abstract

At 1705 UTC on August 6, 1979, a strong earthquake (ML = 5.9) occurred along the Calaveras fault zone south of Coyote Lake about 110 km southeast of San Francisco. This strong earthquake had an aftershock sequence of 31 events (2.4 ≦ ML ≦ 4.4) during August 1979. No foreshocks (ML ≧ 1.5) were observed in the 3 months prior to the main shock.

The local magnitude (ML = 5.9) and the seismic moment (Mo = 6 × 1024 dyne-cm from the SH pulse) for the main shock were determined from the 100 × torsion and 3-component ultra-long period seismographs located at Berkeley. Local magnitudes are determined for the aftershocks from the maximum trace amplitudes on the Wood-Anderson torsion seismograms recorded at Berkeley (Δ ≊ 110 km).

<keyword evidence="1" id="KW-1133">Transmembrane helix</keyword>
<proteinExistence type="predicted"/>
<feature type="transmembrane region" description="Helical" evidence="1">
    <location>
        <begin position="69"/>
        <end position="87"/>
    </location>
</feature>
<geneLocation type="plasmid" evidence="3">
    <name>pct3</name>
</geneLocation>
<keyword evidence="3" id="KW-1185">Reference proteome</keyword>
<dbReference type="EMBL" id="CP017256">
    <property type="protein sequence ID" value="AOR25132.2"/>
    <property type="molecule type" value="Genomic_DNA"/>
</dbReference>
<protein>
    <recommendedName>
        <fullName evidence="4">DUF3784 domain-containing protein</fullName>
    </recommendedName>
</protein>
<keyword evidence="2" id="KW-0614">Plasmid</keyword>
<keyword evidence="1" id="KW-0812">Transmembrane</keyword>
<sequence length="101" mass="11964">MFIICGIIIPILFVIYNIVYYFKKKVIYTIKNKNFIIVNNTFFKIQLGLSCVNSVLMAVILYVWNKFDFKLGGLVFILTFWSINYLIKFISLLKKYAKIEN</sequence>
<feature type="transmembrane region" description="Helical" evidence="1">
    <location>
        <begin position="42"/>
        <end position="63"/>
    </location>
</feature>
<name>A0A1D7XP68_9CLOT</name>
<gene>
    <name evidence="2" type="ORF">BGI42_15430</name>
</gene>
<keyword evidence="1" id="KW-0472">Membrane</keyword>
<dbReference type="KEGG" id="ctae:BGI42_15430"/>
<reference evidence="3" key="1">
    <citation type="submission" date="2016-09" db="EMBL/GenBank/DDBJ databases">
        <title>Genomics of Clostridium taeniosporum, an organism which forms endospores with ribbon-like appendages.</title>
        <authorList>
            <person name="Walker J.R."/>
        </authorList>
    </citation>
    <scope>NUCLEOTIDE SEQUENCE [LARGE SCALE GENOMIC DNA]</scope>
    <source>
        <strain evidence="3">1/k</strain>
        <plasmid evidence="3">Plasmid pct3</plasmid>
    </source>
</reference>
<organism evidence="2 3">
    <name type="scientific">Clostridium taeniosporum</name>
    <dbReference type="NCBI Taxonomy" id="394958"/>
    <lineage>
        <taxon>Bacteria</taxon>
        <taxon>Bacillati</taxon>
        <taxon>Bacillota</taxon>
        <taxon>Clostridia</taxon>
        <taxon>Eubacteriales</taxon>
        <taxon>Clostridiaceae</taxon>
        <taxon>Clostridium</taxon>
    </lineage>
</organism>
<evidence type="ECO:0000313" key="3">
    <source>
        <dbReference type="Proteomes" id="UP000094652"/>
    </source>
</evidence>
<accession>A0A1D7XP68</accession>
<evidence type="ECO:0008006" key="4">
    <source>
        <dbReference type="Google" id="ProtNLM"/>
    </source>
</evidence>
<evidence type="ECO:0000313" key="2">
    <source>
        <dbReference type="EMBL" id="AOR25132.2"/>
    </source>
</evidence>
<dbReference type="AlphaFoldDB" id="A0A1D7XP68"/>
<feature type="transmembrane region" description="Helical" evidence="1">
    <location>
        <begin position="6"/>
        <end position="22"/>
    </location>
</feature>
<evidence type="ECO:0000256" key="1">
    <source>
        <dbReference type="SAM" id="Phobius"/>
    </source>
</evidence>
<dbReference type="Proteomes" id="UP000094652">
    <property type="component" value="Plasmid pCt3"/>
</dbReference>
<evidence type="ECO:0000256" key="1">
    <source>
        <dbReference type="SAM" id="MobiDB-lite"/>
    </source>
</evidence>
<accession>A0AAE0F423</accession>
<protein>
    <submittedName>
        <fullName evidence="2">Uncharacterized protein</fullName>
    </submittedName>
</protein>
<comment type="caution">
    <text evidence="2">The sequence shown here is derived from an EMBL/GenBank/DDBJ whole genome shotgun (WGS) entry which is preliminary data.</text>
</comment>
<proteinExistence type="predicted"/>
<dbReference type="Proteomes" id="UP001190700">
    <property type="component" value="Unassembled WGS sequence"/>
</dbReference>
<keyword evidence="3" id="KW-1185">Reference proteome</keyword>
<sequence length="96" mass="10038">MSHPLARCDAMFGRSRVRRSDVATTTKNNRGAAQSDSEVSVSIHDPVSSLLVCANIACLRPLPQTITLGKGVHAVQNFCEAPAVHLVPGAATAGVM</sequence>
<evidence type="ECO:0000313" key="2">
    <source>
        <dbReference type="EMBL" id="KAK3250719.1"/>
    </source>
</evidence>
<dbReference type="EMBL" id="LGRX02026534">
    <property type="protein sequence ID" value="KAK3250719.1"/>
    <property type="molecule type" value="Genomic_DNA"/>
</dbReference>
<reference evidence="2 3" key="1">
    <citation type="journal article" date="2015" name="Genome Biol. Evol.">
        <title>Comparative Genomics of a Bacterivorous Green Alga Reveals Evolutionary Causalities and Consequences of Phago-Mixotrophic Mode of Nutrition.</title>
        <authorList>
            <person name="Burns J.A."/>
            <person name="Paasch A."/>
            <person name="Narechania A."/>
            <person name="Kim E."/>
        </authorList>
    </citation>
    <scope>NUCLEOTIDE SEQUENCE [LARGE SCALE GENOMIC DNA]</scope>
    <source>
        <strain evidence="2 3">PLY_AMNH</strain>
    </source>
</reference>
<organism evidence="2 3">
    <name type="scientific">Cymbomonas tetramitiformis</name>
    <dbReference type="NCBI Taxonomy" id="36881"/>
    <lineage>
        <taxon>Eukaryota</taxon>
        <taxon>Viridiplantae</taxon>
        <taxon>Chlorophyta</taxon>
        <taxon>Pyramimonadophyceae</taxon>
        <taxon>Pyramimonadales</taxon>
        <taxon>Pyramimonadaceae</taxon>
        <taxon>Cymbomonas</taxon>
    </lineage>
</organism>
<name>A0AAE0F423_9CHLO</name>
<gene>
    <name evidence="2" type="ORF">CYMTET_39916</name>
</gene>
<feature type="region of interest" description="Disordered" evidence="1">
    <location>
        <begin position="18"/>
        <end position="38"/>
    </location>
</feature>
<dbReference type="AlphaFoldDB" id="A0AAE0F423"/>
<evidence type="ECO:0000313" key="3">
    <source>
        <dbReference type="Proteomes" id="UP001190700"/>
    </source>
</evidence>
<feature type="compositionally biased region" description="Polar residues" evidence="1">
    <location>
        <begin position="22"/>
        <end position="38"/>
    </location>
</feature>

Temporal and spatial characteristics of the aftershock sequence are presented and discussed. Some key observations are: (1) the first six aftershocks (ML ≧ 2.4) proceed along the fault zone progressively to the south of the main shock; (2) all of the aftershocks (ML ≧ 2.4) to the south of the largest aftershock (ML = 4.4) have a different focal mechanism than the aftershocks to the north; (3) no aftershocks (ML ≧ 2.4) were observed significantly to the north of the main shock for the first 5 days of the sequence; and (4) the b-value (0.70 ± 0.17) for the aftershock sequence is not significantly different from the average b-value (0.88 ± 0.08) calculated for the Calaveras fault zone from 16 yr of data.

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